Fully safe and with medical- grade filters, this mask builds out a little “cage” around your mouth so you can sing and your voice can be heard while nose and mouth are still fully covered. I’ll admit singing in a mask is like running on a treadmill during a VO2Max test–my body’s capacity to run strictly on exhaled carbon dioxide and Ricola-breath increases exponentially every time I wear that…I’m practically an anaerobe…but the joy of 1) normalcy and 2) creating art via shared performance again is worth it.

Of course, we can’t have regular Christmas Eve mass due to mass gathering restrictions but an octet was called to sing a recorded liturgy and…good godDAMN, it sounds and feels good. Definitely a bright spot in what are now almost entirely dark and cold days with a killer pandemic threatening our existence.

trend I question: blow up Christmas lawn decorations

When I was a kid (in the 80s…so 1,000 years ago culturally) we asked this question about those hard plastic, light up Frostys and reindeer lawn things that would inevitably be blown into some disturbing tableau on your tacky neighbor’s front lawn. My favorites were the manger scene hard plastic light up lawn ornaments…because nothing says Christmas like a faded, snowed on Baby Jesus nugget.

Now, in the same vein, I question these blow-up things that when turned off during the day, when everyone can still see them, look like piles of dirty laundry chucked about the front lawn. When turned on, though…oh the beauty and charm of…1) a blow-up Santa sitting on a toilet with the outhouse door swinging open to reveal him “in the position” 2) the Grinch…not as the heart-grown-three-sizes benefactor of Whoville but as the miserly, mean-to-his-dog Grinch 3) an image of Will Farrell as Buddy the Elf 4) penguins, bears, and a leftover spider from Halloween wearing Santa hats.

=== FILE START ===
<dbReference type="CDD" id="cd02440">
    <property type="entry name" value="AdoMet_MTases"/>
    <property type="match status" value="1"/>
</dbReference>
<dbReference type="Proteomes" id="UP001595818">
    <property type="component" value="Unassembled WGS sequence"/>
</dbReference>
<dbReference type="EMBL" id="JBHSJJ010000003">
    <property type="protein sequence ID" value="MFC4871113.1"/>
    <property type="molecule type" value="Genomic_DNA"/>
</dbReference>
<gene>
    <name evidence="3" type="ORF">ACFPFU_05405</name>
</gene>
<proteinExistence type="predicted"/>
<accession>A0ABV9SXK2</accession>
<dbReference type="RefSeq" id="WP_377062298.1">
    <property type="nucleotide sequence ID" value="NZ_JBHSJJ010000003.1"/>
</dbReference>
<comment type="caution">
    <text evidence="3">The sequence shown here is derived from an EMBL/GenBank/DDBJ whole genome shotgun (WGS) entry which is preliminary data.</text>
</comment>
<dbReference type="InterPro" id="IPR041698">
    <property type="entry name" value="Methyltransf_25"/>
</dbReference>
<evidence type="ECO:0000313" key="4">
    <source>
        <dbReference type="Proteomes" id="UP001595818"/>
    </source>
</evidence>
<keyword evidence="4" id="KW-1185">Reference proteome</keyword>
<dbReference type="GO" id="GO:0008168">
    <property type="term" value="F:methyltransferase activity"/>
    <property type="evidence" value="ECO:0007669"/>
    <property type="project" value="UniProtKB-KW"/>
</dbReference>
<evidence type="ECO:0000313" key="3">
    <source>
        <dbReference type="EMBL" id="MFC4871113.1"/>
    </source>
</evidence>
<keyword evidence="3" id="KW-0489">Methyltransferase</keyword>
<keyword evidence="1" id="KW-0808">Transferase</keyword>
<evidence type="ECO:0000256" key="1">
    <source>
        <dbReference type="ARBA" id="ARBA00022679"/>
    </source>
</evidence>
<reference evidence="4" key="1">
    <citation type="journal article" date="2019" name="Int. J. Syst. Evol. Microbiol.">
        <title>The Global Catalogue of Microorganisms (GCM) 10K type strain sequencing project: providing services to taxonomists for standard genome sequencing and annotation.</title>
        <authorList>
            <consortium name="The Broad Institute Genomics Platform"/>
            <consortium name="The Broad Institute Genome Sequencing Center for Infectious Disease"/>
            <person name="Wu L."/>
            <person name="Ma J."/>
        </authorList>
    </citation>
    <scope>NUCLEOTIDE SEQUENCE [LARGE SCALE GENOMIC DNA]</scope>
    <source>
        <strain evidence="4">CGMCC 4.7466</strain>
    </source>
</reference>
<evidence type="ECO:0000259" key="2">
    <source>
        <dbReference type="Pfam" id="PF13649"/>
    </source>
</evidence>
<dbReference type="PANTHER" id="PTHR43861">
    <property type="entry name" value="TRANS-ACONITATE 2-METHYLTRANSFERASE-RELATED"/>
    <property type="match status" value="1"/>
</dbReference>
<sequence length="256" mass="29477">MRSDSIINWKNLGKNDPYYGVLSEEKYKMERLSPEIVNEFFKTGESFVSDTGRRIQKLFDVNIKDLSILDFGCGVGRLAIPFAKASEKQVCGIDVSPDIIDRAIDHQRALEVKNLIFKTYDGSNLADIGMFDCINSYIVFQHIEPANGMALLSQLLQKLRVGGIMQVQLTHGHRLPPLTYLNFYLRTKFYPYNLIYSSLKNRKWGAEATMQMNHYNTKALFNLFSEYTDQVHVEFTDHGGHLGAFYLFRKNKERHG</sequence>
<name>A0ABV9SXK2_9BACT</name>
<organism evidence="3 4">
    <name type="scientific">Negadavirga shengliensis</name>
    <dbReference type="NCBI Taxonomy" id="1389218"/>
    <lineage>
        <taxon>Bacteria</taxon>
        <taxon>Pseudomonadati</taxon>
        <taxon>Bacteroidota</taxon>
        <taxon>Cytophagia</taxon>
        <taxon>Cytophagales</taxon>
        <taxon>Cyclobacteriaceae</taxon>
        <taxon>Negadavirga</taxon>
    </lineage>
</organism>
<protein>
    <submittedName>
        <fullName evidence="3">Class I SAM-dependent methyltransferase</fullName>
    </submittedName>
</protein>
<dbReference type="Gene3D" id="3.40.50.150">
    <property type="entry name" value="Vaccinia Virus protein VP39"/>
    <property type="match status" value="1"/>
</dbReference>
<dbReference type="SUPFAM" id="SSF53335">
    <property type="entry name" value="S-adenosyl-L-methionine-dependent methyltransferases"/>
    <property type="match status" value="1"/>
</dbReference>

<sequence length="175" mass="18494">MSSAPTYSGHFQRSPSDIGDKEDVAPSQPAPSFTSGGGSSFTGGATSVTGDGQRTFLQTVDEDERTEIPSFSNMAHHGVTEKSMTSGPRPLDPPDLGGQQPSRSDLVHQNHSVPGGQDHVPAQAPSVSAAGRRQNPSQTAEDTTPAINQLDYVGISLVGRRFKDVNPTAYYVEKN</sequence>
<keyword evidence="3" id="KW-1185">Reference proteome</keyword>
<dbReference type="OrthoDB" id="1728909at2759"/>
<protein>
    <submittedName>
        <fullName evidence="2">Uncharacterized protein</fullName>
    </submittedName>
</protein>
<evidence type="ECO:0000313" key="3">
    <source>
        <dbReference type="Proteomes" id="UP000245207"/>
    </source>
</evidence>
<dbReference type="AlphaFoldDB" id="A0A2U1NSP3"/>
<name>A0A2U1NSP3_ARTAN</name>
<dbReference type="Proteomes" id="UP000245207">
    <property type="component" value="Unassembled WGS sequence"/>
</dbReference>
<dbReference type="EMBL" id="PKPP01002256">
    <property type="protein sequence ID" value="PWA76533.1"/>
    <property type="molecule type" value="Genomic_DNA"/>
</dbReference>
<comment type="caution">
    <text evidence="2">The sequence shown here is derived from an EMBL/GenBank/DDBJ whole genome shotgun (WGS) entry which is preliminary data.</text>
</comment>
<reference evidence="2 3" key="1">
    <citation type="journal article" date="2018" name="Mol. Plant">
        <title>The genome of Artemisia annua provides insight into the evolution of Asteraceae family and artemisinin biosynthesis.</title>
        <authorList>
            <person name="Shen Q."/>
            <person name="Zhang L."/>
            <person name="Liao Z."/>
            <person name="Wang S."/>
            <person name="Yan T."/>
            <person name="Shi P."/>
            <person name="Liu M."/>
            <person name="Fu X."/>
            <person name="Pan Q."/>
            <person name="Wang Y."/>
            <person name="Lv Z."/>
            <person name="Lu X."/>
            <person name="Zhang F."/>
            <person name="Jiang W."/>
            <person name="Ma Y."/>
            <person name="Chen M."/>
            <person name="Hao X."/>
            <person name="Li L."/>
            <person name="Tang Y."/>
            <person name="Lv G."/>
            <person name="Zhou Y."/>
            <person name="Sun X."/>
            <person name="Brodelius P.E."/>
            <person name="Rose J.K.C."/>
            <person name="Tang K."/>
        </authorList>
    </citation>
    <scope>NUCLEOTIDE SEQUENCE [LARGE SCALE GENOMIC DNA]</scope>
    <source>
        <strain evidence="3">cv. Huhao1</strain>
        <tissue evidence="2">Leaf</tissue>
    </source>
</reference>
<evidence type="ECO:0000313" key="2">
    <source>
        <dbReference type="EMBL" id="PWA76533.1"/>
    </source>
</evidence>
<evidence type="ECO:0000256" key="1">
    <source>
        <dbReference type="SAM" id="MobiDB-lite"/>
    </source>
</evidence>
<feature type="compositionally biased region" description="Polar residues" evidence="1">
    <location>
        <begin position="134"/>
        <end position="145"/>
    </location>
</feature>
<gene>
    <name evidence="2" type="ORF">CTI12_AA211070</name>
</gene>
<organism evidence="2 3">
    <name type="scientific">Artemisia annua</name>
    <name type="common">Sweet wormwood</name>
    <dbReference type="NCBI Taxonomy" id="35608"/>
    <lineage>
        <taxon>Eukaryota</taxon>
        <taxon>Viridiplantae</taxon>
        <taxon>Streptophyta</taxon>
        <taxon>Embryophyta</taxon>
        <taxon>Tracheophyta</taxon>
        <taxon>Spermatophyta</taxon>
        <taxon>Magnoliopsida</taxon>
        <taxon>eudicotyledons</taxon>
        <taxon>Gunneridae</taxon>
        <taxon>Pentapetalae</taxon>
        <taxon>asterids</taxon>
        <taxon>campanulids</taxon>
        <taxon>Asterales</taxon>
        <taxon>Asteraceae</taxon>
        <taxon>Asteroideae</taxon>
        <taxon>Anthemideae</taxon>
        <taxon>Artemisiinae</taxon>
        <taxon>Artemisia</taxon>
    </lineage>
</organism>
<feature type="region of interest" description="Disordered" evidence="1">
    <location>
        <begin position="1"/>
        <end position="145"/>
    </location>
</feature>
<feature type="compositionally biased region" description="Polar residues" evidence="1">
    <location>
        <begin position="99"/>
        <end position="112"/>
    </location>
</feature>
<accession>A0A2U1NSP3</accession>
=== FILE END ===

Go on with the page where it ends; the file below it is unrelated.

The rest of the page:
America, what are we doing here? Christmas, Hanukkah, Kwanzaa, and whatever other seasonal holiday you celebrate arguably hold the greatest potential for being the most drop. dead. beautiful of any of the holidays without much effort. String up one string of white lights and bam, classic elegance. Throw a red bow on a tree–immediately dressed up. Why have we turned celebrating with tacky, gross, blow-up lawn detritus a part of the season? I almost find it offensive just because it seems like the agenda is to take the very few “nice things” we collectively still possess and continue to destroy them.

Plus, these damn things freak out my poor dog June who cannot discern yet whether these are real beings or pointless, tacky, not funny, lawn graffiti (and honestly, that’s an insult to graffiti…) America, Chicago, Roscoe Village: get ahold of yourselves and DEFLATE.

source of joy this week: Thursday I woke up to a fine, perfectly white and unmarred blanket of snow shrouding the entire neighborhood. I felt visceral, real, memorable joy. And it was gone before it could get city-gross (if you know, you know).

true moment of gratitude: I finished off the Sociology 101 class for this semester (3 hours on Zoom, once a week–god love ’em) and after ending the call for the last time, felt like I’d honestly miss them. Up to that moment, I didn’t realize how much I liked teaching them even in this completely bizarre, virtual classroom kinda way.

I think that about does it for this week. Sure, I’ve had other things go on but these are the things rising to the surface of my reflective thought pool for this week.

May your last couple days before Christmas be merry and bright in whatever way you need them to be. I gotta go get some lights up on my tree.